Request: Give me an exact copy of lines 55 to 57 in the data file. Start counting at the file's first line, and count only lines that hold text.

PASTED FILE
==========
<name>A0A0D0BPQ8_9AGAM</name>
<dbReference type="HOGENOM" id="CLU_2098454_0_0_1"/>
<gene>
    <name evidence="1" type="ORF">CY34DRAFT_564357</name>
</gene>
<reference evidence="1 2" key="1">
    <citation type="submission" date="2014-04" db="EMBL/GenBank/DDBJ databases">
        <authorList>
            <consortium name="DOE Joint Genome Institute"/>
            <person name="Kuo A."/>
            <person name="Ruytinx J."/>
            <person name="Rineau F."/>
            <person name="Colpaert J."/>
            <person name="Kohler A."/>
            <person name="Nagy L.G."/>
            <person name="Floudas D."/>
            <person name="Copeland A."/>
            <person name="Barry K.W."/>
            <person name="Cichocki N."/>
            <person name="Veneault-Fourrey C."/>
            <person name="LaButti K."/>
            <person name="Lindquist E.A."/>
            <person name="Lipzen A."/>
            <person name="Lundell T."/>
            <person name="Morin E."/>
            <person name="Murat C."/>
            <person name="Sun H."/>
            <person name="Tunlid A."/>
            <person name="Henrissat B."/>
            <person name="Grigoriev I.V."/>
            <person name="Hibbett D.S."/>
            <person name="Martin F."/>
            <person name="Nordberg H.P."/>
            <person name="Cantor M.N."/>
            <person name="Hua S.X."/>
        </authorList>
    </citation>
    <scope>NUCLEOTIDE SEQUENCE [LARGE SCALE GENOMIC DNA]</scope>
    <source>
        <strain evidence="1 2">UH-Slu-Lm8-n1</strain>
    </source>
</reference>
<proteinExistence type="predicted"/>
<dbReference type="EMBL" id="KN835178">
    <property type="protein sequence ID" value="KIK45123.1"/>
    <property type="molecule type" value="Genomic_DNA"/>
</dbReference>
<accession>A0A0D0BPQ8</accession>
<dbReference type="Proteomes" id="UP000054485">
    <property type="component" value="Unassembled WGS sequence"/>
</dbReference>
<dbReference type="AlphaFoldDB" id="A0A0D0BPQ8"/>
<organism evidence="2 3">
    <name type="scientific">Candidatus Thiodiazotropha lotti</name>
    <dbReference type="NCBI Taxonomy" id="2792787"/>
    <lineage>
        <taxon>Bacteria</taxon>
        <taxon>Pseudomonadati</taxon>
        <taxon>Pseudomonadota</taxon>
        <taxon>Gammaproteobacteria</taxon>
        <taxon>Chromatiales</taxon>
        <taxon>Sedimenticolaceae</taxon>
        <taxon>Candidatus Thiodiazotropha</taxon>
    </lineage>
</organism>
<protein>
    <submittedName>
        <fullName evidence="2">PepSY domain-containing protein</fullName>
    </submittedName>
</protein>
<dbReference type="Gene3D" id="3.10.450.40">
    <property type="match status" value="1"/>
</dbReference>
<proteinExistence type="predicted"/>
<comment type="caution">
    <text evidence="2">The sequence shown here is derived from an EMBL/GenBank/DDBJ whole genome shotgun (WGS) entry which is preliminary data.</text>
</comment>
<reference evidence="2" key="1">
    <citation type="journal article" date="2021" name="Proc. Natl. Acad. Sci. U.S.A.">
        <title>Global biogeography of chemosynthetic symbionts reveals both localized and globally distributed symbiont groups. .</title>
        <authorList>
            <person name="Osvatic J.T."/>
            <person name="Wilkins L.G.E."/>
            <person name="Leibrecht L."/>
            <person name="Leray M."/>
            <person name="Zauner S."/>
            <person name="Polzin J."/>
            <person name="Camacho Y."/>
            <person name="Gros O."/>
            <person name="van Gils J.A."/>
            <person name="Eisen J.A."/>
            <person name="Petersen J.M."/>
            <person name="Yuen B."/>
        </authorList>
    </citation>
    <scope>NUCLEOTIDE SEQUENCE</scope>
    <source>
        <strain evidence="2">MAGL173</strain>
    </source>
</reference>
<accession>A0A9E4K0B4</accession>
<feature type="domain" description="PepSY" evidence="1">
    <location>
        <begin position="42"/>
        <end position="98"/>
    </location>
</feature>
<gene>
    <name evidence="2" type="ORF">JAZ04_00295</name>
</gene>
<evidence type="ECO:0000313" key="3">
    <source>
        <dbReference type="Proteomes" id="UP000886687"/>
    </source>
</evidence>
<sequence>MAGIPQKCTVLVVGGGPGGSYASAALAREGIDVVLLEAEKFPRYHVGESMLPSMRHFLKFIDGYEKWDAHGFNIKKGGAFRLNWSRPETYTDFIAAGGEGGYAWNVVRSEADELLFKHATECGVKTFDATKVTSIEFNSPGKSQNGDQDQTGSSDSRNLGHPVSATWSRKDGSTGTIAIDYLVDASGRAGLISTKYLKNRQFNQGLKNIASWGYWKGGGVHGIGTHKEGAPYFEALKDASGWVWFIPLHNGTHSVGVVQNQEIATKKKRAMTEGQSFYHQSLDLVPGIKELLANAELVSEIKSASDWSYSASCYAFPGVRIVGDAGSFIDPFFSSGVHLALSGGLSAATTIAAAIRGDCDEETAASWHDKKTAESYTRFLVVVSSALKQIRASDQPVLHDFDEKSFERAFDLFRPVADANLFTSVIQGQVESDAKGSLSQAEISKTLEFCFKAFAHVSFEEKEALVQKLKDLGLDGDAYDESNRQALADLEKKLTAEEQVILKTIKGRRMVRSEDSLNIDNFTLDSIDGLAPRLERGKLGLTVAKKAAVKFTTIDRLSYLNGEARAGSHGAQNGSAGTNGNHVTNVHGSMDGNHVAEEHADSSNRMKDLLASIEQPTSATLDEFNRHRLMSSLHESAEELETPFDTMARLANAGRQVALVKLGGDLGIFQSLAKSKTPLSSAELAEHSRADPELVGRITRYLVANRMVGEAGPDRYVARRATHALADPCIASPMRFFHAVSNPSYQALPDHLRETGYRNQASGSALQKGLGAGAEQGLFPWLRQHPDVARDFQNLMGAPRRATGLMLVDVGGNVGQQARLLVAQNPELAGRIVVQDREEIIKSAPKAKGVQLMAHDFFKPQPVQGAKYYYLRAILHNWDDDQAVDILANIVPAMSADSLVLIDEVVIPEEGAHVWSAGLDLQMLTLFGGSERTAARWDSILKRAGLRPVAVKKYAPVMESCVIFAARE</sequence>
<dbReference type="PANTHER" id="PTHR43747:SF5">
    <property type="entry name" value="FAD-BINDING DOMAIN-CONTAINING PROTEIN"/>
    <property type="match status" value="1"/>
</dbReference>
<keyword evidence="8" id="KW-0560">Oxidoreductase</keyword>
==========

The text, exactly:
    <dbReference type="NCBI Taxonomy" id="2792787"/>
    <lineage>
        <taxon>Bacteria</taxon>